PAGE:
When less is more: the downside of overinvolvement

board game

One of the most telling aspects of any student’s application outside of the essay is the page devoted to extracurricular activities and community service. 

You can say anything about who you are, what you’ve accomplished, and what you care about.  But, the most effective way to show us these things is through your time.  Actions speak louder than words.

Don’t let this discourage you to give up clubs and groups entirely, and don’t let it force you to spend 12 hours of a 24-hour day trying to give equal time to everything you’re involved in.  Instead,  stick to what matters most.

Avoid the urge to sign up for 10 different school groups just for your college application.  Many high school students are guilty of joining every group that sounds remotely interesting purely for the application wow-factory, but rarely are seriously involved.  It’s easy to have your name on the roster and take credit for the real hard work of fellow classmates.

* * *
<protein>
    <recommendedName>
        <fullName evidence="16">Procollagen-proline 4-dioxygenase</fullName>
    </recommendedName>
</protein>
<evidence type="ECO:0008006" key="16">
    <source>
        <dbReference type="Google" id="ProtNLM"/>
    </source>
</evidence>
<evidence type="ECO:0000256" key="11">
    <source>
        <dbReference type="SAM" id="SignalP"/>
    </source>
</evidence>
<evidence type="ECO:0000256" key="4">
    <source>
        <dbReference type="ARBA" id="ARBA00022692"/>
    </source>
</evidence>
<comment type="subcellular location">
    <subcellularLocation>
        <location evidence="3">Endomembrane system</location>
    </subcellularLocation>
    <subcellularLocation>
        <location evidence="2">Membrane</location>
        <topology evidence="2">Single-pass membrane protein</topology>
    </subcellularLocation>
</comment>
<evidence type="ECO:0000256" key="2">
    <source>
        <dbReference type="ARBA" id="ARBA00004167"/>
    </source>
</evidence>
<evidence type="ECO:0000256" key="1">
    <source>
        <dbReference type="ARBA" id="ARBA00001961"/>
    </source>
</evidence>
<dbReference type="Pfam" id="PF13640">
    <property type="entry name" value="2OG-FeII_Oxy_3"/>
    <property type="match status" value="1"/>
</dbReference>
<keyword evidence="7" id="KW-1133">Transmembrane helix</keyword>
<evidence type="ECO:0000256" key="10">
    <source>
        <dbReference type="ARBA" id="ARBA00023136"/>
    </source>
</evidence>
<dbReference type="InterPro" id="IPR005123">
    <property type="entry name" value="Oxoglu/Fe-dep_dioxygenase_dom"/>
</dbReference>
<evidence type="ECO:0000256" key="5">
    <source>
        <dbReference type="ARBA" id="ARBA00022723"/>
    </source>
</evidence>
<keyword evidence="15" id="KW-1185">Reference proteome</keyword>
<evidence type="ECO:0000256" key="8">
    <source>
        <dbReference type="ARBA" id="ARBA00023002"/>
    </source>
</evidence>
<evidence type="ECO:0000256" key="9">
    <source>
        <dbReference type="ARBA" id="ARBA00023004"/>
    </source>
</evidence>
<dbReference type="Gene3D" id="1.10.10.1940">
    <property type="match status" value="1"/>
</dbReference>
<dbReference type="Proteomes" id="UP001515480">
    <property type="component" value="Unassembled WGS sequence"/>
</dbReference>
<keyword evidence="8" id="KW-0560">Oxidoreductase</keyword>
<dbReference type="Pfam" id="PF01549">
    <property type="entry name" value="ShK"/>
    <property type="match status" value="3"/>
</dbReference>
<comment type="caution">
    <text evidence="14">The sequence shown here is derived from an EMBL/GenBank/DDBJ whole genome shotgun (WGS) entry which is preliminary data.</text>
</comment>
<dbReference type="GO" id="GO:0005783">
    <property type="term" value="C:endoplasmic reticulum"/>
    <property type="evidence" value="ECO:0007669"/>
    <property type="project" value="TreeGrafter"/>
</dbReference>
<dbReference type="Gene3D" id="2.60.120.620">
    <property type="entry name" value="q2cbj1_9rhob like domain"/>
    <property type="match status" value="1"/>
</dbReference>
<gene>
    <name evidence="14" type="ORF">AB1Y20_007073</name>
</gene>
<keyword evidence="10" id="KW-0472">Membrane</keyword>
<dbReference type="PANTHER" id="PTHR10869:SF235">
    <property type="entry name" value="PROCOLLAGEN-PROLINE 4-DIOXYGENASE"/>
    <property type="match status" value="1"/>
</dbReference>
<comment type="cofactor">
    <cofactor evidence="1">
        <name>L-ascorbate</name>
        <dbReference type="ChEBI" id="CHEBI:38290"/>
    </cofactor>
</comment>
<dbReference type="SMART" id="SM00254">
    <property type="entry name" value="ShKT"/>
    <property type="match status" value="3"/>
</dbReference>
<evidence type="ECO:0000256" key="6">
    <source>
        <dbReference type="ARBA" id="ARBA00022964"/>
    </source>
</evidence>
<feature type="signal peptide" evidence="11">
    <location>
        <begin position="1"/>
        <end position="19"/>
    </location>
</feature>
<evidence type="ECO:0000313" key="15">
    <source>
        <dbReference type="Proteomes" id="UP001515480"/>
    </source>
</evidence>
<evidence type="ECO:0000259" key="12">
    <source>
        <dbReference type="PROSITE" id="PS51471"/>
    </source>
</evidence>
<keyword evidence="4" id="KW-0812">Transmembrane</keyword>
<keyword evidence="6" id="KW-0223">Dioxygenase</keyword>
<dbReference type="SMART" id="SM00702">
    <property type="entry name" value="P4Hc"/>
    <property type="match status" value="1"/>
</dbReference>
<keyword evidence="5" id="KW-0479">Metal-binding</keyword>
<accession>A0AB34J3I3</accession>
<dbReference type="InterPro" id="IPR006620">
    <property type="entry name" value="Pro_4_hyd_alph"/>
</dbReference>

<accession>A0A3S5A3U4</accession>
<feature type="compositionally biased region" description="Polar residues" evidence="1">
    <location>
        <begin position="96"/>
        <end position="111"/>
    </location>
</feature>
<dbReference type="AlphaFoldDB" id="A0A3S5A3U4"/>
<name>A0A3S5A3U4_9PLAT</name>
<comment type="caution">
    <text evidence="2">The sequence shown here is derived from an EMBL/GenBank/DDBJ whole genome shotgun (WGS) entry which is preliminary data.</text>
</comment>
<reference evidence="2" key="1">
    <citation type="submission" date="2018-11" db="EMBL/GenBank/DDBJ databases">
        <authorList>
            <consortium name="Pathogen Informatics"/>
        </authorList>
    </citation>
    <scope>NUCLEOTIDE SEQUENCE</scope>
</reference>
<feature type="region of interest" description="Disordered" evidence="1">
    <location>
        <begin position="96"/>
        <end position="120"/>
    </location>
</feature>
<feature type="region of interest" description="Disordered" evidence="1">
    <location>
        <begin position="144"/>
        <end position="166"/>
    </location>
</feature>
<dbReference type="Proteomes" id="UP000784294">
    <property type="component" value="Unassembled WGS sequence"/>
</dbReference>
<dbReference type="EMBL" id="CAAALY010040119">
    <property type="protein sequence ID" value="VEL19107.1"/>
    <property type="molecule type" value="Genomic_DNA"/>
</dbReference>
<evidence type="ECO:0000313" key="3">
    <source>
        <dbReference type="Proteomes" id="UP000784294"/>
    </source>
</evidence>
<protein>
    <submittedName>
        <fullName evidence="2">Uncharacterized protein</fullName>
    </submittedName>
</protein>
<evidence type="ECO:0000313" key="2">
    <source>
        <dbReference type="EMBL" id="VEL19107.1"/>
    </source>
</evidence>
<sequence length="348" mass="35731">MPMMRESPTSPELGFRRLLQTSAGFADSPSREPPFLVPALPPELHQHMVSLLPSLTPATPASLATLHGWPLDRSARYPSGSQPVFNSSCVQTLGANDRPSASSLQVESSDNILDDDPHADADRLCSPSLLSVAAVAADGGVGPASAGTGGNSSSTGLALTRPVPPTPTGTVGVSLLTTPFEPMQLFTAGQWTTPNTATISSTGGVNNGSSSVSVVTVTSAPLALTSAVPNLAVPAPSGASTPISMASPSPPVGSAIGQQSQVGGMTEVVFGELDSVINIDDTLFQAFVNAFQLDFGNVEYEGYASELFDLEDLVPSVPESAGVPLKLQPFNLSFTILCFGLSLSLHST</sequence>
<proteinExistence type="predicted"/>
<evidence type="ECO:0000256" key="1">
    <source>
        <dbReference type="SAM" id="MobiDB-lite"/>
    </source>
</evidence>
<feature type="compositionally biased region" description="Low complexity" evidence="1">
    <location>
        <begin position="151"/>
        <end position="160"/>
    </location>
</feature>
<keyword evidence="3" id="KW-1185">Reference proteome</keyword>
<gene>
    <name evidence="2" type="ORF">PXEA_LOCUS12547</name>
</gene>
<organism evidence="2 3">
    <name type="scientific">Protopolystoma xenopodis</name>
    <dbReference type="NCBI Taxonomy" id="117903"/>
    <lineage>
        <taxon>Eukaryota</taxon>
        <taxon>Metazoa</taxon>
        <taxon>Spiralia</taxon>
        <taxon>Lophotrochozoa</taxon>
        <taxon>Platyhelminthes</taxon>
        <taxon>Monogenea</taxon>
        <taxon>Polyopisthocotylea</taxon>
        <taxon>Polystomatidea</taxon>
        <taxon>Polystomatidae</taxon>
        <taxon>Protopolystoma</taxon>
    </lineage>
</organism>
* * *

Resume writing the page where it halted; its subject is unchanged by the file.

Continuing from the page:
As application readers, we would much rather see that you have lended not just your name abut also the lion share of your time to just two or three things that mean the most to you. Being in band, serving in National Honor Society, and being engaged as an officer in a community service organization is great. Don’t sign up for “Spanish National Honors Society, Beta Club, Fans of Beta Club, and Board Game Players of America” just so you can say you’re involved in more clubs. Here’s a secret: You won’t fool us! We can often tell when interests are genuine and when they are not.

The same rule should apply to volunteer work and community service.  We appreciate seeing students who make time to give back to their community.  But, you serve your community much better when your time is focused and concentrated on one or two efforts. You’ll feel better and you’ll have actually been effective with your time.

When you arrive at your future college, you’ll have countless opportunities to get involved in a number of clubs and organizations, fraternities and sororities, academic study groups, and community service projects.  Resist the urge to join everything, even if you’re tempted with free pizza, free t-shirts, free lanyards, free puppies…(you get the point).  Instead, look for groups with causes that you are strongly passionate about, or clubs that will let you meet new people in areas you’ve never explored, or organizations that you know you’ll have fun with.  You’ll still be well-rounded, but with a narrowed focus.

As you begin your college application, keep this question in the front of your mind – “what kind of impact have I already made, and what kind of impact do I want to make next?”